First, let’s run a little thought experiment. Suppose we have a deterministic chess AI, name it A: given the same position, and the same outside factors like underlying hardware and time remaining, it will always make the same move. There is no randomness inside the AI. Suppose that A’s opponent is a fairly weak engine, and A has been able to perfectly predict all of their opponent’s moves. There is a sense in which A “knows” about all these possible outcomes and futures, despite the fact that none of them can come about.

Now I don’t think that at this point it’s too controversial to extend the thought experiment. Suppose that A is not just deterministic, but is actually necessary. That is: not only can it not do otherwise given the nature of its programming and its situation, but those programs and situations could not be different. Does this fundamentally change A’s knowledge? I don’t see how it does. The internal state of A is identical, it’s just a fact about the external world that has changed. But not, in a sense, A’s world. Since A’s world consists only of the board, the rules, and the opponent.

Even though A is necessary, there is a sense in which it “knows” about “possible” future outcomes. How can this be? I claim this: A’s “knowledge”, though it appears to be based on counterfactuals, does not depend on possible worlds at all. This knowledge that A has is not based on any kind of access to “possible worlds” since A and its opponent are necessary.

An agent, when considering the impacts of their actions, can simulate possible outcomes of all the actions that agent could take. Even if the agent is necessary, it can simulate these outcomes, since that agent itself is the thing that determines them. Now perhaps you and I do not, because our knowledge is imperfect. But our chess AI has in a sense a perfect knowledge of its world, and God has a perfect knowledge as well. So God can perfectly internally simulate the outcomes of the actions that He could take. And note that this is true regardless of whether God necessarily takes a particular action. Each of these simulations is technically metaphysically impossible: God, being perfectly good, won’t choose to create them. But that’s the only impossibility present in them: they contain no other contradictions. God’s will, God’s choice, is the only thing restricting these worlds from being possible. And so God can perfectly simulate them.

Now we have reconstructed a possible world: not as a meaningfully real metaphysical possibility, but as a specific kind of thought in God’s mind. And using these possible worlds, we can engage in all our normal counterfactual reasoning, which we have come to love Lewisian worlds for. But now, possible worlds aren’t primitive, God’s knowledge and God’s power are ontologically prior.

Where did that notion of power come from? Again, worlds are simulations of the consequences of God’s actions. And so the totality of all those actions in each of those worlds is the totality of God’s power. Normally we want to frame omnipotence as “the ability to bring about any possible world”, but now we’ve gone the other way: omnipotence is primitive, and a possible world is a simulation of the consequences of an action of which God is capable. So now: what is omnipotence? What makes God omnipotent rather than just very potent?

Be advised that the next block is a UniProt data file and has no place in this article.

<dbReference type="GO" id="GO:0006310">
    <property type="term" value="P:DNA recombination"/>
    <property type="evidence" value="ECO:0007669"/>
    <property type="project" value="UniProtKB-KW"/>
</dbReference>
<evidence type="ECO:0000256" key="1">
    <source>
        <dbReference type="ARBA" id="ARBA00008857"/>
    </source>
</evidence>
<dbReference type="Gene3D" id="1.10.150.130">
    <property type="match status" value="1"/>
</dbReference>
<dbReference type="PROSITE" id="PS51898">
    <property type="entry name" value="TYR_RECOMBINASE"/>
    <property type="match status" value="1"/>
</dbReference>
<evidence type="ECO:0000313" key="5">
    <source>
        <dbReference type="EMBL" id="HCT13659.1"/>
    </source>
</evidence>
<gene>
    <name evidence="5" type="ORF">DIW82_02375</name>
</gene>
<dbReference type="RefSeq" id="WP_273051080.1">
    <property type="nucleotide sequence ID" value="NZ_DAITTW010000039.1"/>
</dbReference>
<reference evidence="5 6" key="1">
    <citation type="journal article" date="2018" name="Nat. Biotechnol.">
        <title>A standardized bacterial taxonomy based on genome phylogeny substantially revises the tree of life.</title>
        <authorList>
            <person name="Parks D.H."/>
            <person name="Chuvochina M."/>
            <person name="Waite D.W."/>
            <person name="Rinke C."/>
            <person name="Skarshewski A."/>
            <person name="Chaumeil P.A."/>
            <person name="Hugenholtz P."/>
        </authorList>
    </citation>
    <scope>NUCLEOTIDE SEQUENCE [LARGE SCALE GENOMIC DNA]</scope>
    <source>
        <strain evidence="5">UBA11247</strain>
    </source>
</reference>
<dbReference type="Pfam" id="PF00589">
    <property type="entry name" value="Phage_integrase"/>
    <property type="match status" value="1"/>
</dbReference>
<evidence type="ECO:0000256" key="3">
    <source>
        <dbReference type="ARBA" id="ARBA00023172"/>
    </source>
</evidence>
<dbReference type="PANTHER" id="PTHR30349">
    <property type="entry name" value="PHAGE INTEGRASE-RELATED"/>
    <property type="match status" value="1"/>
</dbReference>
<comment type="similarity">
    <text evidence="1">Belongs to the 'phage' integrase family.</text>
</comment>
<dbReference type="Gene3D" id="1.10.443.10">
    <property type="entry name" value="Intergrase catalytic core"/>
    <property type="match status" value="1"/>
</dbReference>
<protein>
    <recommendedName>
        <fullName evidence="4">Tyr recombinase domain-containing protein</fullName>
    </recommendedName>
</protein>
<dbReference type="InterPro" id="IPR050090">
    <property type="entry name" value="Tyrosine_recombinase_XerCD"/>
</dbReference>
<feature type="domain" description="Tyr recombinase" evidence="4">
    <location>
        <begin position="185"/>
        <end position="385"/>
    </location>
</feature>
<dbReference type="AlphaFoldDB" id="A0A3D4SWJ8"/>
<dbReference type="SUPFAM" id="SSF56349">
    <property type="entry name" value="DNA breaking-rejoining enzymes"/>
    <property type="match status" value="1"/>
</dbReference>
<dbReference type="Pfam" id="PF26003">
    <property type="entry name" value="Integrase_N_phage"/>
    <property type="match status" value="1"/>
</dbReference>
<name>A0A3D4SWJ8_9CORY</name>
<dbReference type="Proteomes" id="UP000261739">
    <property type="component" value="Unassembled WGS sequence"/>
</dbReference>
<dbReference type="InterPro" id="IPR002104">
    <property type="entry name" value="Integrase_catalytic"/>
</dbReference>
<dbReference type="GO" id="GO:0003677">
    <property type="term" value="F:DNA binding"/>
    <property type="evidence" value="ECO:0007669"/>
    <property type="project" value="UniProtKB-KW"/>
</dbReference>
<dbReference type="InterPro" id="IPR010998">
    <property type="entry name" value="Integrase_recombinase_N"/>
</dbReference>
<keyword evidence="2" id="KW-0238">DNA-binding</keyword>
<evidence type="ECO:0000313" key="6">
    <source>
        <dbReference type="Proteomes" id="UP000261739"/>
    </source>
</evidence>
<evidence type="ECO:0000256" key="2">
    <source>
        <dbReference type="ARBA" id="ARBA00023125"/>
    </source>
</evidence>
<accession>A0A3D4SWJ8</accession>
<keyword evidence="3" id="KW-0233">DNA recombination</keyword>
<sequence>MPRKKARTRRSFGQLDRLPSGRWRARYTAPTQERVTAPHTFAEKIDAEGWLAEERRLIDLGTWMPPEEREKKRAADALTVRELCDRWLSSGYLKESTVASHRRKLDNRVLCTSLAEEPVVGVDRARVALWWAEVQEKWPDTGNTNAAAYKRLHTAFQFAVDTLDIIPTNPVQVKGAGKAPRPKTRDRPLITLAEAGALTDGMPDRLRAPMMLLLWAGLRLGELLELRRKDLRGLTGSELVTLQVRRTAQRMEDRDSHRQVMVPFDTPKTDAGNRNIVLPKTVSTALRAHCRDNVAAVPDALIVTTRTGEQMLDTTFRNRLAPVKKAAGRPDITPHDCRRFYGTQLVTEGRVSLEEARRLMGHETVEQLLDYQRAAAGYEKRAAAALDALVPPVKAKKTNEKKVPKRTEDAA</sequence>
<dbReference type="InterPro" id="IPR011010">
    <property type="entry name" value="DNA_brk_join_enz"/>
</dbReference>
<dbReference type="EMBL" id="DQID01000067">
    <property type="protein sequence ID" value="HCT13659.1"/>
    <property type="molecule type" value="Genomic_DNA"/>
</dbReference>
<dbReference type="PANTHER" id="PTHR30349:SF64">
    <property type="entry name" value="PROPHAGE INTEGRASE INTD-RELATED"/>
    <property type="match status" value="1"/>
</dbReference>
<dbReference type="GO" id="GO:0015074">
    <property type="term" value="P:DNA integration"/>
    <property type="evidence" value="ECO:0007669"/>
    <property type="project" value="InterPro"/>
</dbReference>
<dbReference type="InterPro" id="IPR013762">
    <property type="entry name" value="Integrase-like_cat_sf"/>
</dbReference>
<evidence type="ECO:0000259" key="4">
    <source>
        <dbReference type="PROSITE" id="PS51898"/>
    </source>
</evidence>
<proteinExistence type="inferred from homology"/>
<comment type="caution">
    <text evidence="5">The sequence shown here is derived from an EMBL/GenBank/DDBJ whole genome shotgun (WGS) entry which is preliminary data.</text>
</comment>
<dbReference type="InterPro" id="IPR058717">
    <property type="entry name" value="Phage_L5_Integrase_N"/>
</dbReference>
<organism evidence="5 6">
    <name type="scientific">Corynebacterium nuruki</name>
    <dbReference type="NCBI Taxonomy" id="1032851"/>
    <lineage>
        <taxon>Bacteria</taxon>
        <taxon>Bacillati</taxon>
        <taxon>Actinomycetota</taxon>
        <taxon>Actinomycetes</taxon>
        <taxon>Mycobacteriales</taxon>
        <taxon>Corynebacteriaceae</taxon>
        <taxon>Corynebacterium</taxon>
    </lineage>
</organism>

It is the density of possible worlds. The denser they are, the more powerful God is. If there are only, say, 3 possible worlds, God is not very powerful. But if they are more unrestricted perhaps every logically possible world, or every world that would be metaphysically possible apart from God’s will, then God is more powerful. What we have now is: God’s power is as unrestricted as His knowledge, and God’s knowledge is as unrestricted as His power. So now an argument for omniscience also suffices for omnipotence. Arguments for God’s omniscience have been given elsewhere, and perhaps they will be elaborated on further later. But for now, we will move on.

God’s will is mixed in here too: God must will because God has a reason for one world becoming the actual world, and God acts on that reason. That reason being that that world is the best possible world. Seems like having a reason and a goal, simulating outcomes, and choosing an action is having a will. God chooses among alternatives based on His beliefs (or in this case, knowledge) and desires. The content of those desires is moral goodness, and God is necessarily good, so God necessarily creates the best possible world. But despite (and in my argument, because of) this, God chooses, and God has a will.

Why believe this? So far all I’ve done is tell you a story about the attributes. I hope I’ve convinced you that they are possible, compatible, and reinforce and illuminate one another. But so far, I’ve given you no reason to think God has them.

Here’s one: We need counterfactuals to ground our everyday reasoning. But given the PSR, as Van Inwagen argues, there is modal collapse. Only one truly possible world, therefore necessitarianism. So there are no other possible worlds to ground our counterfactuals. Are we dead?


No: possible worlds do exist, but only in the mind of God. And that’s the only place they could exist: no other being can simulate these “almost possible” worlds, since no other being is the means by which they are possible or impossible. It is solely because of God that they are possible or impossible, so only God can have proper simulations of them. But under that, the only way we can ground our counterfactual reasoning (if we rely on possible worlds) is via God. So God is a necessary part of our everyday reasoning. Combined with the rest of the LCA, we ought to believe in God.


Van Til on the Problem of Induction

The third argument from Van Til that we will examine is the argument from induction. Van Til argues (rightly) that we must be able to use induction in order to be able to reason about the world. That is, we have to be able to reason from our past experiences as individuals and as a society and infer the future. But to reason this way, we must assume that reality has a kind of uniformity or intelligibility. And according to Van Til, the only way we can know this is through theism.